This third day of orientation was probably the most stressful by far. I am feeling a little tired and a bit stressed out with the amount of course work we are expected to complete before classes even begin. Below is a little bit of an overview of what we went over today. Additionally, I will include a couple of tips that I may use to manage the stress better in the future.

Law School Exams

From this exam, I learned how easy and difficult it can be to take a law school exam. I was able to recall the material easily but feel like I did a poor job in referencing the cases. Although I followed the IRAC format, there were definite grammatical inconsistencies that made the essay difficult to read. Finally, we were told that most of our law school exams would be completed with a time crunch. This time limit made it difficult to review to ensure I articulated everything well.

Crucial Conversations

This discussion was centered in maintaining intellectual, civil debates while still being able to speak your mind. Often the discussions were able diversity and inclusion. Additionally, we discussed which identities we value and think about most and how to be respectful of all people. To sum it all up, it was a lecture on maintaining a positive code of conduct.

Legal Research

Because I am a little confused on how to complete these homework assignments, more to come on this later. For now it’s important to now that we research Statutes, Common Law, and primary and secondary authorities. We also learn how to cite those sources.

Faculty Panel

The biggest lesson learned from this panel came from an analogy. When you learned to ride a bike, you often fell off, scraped a knee and got hurt. However, with practice, you improve so much that it becomes second nature to ride a bike.

Studying law is very similar to riding a bike. At the beginning, it will hurt. There is a lot of material that needs to be learned and articulated. Doing so will cause us to make mistakes and potentially feel pain. In other words, law school is hard. However, over time, you will improve in all of those skills. He said that thinking like a lawyer will become second nature. Personally, I can’t wait for that to happen.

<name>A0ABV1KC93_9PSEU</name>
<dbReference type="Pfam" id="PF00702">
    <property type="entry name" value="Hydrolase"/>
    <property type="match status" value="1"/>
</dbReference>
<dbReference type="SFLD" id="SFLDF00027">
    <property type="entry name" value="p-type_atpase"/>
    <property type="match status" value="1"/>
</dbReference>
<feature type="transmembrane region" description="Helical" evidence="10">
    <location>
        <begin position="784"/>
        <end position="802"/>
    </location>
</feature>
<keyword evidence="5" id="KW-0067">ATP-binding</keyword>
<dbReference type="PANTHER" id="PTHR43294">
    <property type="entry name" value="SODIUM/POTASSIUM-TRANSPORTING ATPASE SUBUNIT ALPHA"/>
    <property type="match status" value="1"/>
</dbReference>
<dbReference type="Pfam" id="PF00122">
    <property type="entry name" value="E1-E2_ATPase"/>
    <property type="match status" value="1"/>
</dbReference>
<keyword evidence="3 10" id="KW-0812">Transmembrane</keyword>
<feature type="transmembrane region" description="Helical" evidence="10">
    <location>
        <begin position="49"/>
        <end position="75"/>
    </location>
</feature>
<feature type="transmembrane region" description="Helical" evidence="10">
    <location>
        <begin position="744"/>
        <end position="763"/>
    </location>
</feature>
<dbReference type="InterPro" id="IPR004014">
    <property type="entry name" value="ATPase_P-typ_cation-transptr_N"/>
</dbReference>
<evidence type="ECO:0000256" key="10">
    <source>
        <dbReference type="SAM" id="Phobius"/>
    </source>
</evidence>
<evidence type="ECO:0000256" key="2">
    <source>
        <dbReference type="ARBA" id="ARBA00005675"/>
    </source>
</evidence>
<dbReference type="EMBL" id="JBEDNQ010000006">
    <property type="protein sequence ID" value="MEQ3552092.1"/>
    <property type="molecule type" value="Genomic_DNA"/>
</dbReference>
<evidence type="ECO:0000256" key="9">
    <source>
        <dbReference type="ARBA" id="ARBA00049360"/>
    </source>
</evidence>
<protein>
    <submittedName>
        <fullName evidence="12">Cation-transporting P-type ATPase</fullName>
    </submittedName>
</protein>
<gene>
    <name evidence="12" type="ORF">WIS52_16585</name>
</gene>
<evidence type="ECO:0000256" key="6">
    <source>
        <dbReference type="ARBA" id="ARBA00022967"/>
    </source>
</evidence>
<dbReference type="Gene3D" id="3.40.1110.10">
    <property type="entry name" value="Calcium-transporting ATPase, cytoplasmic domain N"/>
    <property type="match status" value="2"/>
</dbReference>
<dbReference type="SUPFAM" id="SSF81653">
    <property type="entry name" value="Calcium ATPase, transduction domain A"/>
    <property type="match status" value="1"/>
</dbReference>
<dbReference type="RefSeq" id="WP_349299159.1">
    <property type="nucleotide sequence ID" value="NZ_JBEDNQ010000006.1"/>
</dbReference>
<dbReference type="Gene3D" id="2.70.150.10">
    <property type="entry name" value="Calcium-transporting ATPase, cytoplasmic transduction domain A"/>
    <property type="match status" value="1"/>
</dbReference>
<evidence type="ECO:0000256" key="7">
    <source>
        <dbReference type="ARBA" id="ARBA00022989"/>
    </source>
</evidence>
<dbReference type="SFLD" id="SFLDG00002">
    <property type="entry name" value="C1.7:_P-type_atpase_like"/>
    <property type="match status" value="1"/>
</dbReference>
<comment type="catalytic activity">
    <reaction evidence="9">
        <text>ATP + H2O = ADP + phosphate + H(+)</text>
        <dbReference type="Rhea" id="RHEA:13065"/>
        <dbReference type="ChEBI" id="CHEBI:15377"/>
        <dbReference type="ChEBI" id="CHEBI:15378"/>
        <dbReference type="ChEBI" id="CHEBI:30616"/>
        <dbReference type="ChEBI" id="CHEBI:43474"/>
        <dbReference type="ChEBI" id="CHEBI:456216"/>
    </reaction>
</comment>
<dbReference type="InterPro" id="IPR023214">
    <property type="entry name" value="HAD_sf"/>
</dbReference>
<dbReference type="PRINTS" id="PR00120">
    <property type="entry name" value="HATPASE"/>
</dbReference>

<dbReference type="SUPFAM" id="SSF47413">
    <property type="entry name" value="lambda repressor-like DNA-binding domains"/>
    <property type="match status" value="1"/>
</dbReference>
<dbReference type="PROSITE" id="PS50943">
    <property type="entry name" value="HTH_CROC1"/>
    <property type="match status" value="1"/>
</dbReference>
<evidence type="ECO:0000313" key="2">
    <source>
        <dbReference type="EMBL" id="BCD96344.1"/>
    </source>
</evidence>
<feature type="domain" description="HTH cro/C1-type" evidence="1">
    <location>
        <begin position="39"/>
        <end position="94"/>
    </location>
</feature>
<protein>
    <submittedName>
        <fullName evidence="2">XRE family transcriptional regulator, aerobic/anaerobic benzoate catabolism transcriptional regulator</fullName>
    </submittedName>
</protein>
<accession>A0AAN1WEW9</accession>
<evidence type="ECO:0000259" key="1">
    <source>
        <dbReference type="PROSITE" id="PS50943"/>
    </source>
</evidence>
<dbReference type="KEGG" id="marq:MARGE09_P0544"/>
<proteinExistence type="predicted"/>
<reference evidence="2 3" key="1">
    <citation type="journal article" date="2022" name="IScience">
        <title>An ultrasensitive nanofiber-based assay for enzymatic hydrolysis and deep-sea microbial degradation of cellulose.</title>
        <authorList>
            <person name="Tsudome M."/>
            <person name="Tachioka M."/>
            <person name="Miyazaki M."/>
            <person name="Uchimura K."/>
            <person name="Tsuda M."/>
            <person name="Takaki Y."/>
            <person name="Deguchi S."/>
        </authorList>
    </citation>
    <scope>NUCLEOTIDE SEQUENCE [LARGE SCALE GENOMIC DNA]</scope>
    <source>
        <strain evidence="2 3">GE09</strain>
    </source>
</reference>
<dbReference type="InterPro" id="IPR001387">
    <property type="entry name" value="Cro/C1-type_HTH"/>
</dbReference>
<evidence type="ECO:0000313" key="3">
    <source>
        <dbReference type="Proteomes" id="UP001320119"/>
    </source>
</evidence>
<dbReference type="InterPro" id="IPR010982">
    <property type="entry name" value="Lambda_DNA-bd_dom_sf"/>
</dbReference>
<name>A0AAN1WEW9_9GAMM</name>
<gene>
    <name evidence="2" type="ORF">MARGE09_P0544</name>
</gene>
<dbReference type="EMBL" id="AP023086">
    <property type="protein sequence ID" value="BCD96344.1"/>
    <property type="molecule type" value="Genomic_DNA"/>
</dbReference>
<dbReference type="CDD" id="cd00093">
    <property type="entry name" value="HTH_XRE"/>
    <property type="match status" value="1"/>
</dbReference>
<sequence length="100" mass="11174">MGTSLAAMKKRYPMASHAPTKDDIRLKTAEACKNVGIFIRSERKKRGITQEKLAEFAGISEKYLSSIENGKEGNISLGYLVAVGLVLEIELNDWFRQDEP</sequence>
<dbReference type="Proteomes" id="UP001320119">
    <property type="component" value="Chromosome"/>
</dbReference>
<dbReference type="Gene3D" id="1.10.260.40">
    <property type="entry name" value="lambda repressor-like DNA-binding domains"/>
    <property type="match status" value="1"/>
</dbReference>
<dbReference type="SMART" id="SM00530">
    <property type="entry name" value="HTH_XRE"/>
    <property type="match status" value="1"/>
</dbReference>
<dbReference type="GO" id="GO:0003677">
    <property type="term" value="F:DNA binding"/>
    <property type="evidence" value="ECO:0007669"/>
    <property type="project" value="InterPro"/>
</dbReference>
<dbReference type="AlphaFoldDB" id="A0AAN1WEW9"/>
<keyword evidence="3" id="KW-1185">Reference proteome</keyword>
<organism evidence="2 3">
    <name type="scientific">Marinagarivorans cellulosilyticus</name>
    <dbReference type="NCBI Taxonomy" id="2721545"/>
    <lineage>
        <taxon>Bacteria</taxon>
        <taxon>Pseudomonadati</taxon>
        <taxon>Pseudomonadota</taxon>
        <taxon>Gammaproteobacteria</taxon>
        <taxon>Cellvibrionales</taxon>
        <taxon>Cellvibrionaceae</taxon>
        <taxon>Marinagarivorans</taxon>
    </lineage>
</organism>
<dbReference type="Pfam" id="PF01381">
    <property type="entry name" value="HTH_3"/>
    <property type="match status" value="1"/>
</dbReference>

Student Organizations

Following the panel we met all the student organizations. Students could put in for a drawing by visiting enough of them but I didn’t care. Instead, I went to the organizations that align with my interests to ask for information. Although I recommend going outside of your comfort zone, focusing on your interests will also bring great excitement to participate.


  1. Law school is going to be a lot of work. Before school even starts (on Monday) I will have been expected to read over 70 pages, not including the cases I read to prepare for orientation (about another 50).
  2. Be diligent and be consistent. It’s alright to feel discouraged. However, use those feelings to drive you forward.
  3. Remember why you came to law school. Understanding your purpose will motivate you towards success.

The content contained in this article may contain inaccuracies and is not intended to reflect the opinions, views, beliefs, or practices of any academic professor or publication. Instead, this content is a reflection on the author’s understanding of the law and legal practices.

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